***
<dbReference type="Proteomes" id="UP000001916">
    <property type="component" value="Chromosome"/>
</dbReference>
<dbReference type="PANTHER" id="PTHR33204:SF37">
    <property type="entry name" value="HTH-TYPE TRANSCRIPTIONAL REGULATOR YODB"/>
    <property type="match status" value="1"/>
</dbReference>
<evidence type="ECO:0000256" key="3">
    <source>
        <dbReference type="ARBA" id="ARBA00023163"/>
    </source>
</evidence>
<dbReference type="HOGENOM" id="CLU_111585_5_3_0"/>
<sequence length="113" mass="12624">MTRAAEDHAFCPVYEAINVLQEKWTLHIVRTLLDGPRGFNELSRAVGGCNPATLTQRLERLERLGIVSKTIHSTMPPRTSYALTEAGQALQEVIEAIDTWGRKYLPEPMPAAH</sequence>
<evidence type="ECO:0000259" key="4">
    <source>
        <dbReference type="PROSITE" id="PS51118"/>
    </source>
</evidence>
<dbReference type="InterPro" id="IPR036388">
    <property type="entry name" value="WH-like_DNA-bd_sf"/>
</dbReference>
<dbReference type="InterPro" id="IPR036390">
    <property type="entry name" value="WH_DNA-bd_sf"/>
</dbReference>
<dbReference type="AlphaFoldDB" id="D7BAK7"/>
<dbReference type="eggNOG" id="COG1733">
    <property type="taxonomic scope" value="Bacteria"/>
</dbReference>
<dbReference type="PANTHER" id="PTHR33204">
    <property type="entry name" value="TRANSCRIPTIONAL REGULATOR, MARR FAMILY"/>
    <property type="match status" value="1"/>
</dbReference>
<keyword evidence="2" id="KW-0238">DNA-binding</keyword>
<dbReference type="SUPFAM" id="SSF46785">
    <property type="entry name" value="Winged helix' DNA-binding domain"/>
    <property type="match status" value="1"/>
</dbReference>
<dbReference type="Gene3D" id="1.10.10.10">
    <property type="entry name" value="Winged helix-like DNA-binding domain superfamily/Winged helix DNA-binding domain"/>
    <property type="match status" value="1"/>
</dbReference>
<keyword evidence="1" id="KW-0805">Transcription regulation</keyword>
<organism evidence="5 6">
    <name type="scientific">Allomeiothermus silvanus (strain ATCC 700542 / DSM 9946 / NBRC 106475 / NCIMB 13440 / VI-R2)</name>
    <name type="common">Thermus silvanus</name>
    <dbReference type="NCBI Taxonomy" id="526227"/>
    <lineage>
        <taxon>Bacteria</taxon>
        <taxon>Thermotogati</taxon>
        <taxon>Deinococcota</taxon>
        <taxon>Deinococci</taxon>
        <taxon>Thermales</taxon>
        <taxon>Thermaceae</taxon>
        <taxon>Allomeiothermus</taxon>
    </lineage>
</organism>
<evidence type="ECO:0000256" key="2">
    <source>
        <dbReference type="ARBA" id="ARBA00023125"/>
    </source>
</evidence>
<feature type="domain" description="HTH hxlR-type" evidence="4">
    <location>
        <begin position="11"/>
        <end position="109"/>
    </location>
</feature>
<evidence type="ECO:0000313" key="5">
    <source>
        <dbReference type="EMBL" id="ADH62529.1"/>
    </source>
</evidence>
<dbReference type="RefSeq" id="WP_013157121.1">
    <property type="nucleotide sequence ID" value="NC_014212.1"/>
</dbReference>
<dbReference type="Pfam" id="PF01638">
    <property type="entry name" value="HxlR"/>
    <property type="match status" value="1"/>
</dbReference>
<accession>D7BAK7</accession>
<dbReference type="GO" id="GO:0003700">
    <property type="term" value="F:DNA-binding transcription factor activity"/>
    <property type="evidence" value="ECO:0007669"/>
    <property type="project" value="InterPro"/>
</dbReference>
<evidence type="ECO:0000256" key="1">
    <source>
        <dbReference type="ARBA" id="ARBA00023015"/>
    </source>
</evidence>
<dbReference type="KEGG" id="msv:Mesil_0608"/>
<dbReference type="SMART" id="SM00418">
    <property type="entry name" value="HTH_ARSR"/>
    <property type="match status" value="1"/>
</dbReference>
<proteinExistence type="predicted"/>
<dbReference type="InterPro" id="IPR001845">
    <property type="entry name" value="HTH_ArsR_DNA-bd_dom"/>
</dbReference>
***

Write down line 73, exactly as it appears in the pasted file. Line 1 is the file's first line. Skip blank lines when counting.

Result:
</evidence>